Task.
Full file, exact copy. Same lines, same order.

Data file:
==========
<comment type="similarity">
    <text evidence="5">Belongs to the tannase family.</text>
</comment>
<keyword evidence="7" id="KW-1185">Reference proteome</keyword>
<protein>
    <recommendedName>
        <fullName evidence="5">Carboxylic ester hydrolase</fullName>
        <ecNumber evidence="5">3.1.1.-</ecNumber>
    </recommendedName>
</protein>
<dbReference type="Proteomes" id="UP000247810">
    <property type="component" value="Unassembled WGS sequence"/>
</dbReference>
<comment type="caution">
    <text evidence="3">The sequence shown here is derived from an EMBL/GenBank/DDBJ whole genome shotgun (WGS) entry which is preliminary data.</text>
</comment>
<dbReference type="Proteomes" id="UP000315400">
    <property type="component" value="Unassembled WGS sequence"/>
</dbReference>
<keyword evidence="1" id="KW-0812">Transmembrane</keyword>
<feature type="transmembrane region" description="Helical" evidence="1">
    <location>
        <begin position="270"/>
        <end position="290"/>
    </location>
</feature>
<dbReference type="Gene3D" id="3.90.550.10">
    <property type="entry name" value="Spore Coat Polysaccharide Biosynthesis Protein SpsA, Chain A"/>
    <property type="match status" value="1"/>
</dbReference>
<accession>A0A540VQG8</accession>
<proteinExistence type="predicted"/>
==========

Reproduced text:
<comment type="similarity">
    <text evidence="5">Belongs to the tannase family.</text>
</comment>
<keyword evidence="7" id="KW-1185">Reference proteome</keyword>
<protein>
    <recommendedName>
        <fullName evidence="5">Carboxylic ester hydrolase</fullName>
        <ecNumber evidence="5">3.1.1.-</ecNumber>
    </recommendedName>
</protein>
<dbReference type="Proteomes" id="UP000247810">
    <property type="component" value="Unassembled WGS sequence"/>
</dbReference>
<comment type="caution">
    <text evidence="3">The sequence shown here is derived from an EMBL/GenBank/DDBJ whole genome shotgun (WGS) entry which is preliminary data.</text>
</comment>
<dbReference type="Proteomes" id="UP000315400">
    <property type="component" value="Unassembled WGS sequence"/>
</dbReference>
<keyword evidence="1" id="KW-0812">Transmembrane</keyword>
<feature type="transmembrane region" description="Helical" evidence="1">
    <location>
        <begin position="270"/>
        <end position="290"/>
    </location>
</feature>
<dbReference type="Gene3D" id="3.90.550.10">
    <property type="entry name" value="Spore Coat Polysaccharide Biosynthesis Protein SpsA, Chain A"/>
    <property type="match status" value="1"/>
</dbReference>
<accession>A0A540VQG8</accession>
<proteinExistence type="predicted"/>